Wreck Beach in British Columbia is reputed to be ‘arguably … the best nude beach in North America,’ according to the website nakedplaces.net/canada. It may seem strange to find nude beaches in Canada, but even in winter the temperature in Vancouver is relatively mild. Coastal BC is a temperate area that, according to the British Columbia visitor website, ‘a warm coat and an umbrella’ are sufficient, so hardy souls can still get out and get nude in winter. The website says it does snow there but that it doesn’t last very long. Personally, I don’t think I’d be counted amongst the hardy souls, but in spring and fall it can be very enjoyable and in summer hundreds of visitors can be found sunning themselves nude on the beaches along the coast. Though I doubt I’ll ever make it, Vancouver, BC is on my bucket list of places I’d like to visit, and Wreck Beach would definitely be on my list of places to visit. Other places that cater to the nudist/naturist crowd in and around Vancouver, BC are 1001 Steps Park, Brunswick Beach, Lost Lake, Prior Lake, Witty’s Lagoon Beach, Little Tribune Bay, Florencia Bay, Three Mile Beach, White Rock Beach, Mission Flats Park, Red Sands Beach, Painted Rock Beach and Ram Creek Hot Springs. So, as you can see, there are tons of places to visit and enjoy nude recreation in Vancouver. It’s a great thing that living a nudist lifestyle there is so easy and it’s too bad that it’s not as easy or prevalent in the States. We could take a great lesson from our neighbours to the north!!


Pankration Pankration

In honour of the Summer Olympics, which concludes tomorrow with the final medal matches (including the gold medal basketball round with the United States going for yet another masterpiece) and the Closing Ceremonies tomorrow night. Today we pay tribute to the ancient sport of Pankration (think UFC or mixed martial arts). This was a violent sport with very few rules. Punching was allowed, though the fighters did not wrap their hands the way they did for the straight boxing competition. In addition, kicking an opponent in the stomach was perfectly legal. The only actions not allowed were biting and gouging an opponent’s eyes, ears, nose and mouth with the fingernails. Truly a barbaric sport and the reason I saved it for last. As usual, the combatants fought in the nude, giving neither opponent an advantage over the other as far as having some sort of clothing to grab hold of for leverage, which, in this particular case, must have resulted in some serious road rash!!!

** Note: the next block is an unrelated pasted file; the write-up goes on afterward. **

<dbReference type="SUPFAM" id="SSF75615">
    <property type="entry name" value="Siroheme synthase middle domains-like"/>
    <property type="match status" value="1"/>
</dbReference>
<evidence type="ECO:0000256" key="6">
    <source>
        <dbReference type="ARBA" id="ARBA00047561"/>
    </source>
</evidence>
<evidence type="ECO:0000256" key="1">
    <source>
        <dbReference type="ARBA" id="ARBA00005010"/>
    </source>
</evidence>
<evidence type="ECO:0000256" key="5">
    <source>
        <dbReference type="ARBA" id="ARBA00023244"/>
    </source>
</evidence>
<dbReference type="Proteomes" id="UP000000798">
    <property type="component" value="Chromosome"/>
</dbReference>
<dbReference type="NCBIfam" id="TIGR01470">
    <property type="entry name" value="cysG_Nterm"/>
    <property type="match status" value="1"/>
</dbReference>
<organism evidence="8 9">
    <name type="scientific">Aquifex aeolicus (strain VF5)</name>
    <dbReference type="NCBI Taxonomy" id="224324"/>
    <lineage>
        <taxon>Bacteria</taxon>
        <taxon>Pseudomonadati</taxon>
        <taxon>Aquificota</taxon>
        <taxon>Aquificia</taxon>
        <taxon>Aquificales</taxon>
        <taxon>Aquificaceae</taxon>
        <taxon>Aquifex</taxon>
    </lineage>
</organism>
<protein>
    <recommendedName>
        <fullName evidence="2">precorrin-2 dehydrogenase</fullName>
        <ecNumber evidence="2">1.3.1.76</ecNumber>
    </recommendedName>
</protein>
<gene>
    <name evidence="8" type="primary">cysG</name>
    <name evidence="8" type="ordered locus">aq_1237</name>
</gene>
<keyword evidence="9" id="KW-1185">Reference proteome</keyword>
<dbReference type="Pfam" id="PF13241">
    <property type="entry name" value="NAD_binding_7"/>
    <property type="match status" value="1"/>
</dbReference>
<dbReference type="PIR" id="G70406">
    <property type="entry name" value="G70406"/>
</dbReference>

Fortunately, competitions at nudist resorts don’t resort to violent activities. For instance, Southern California’s Glen Eden resort offers activities such as dances, karaoke, a tribute to Woodstock every year with a number of bands over the course of three days, tennis, water volleyball, cribbage and billiards. Nature’s Hideaway in Oklahoma offers swimming and volleyball (as do most resorts), billiards, horseshoes, hiking and boating. Rock Lodge in New Jersey offers tennis, volleyball, swimming, pickleball, hiking and biking. Many resorts are kid-friendly and offer archery, talent contests and game nights and a number of resorts offer yoga classes for adults as well. And Chautauqua Gorge, near Buffalo and Niagara Falls, though it’s not a resort and doesn’t have competitions, does offer about a mile-long river hike with many amazing small waterfalls, a skinny-dipping pond and a couple of nearby clothing-optional campgrounds. So take some time off for a week or just a weekend, find a resort or campground near you and get out there, get nude and get fit.


Javelin throwers - red figure kylix, c 5th century BC Javelin throwers – red figure kylix, c 5th century BC

In honour of the Summer Olympics, which has only a few days left before the Closing Ceremonies, we are paying tribute today to one of the first events of the ancient Olympic Games, the javelin throw. In ancient times, the javelin was basically a wooden spear as long as a man was tall – sometimes with a metal tip – that was hurled as far as the contestant could throw. It was part of the Pentathlon, along with the running, jumping, wrestling and discus competitions. The competition was created to pay tribute to the Greek army cohort that used spears in battle. The rules required that the spear-point actually pierce the ground and not land flat. Today’s image is a kylix, a wide-mouthed shallow drinking cup or bowl with two handles on opposite sides and a pedestal stand and was predominantly used between the 6th and 4th century BC before it was replaced with an easier and more modern looking drinking vessel.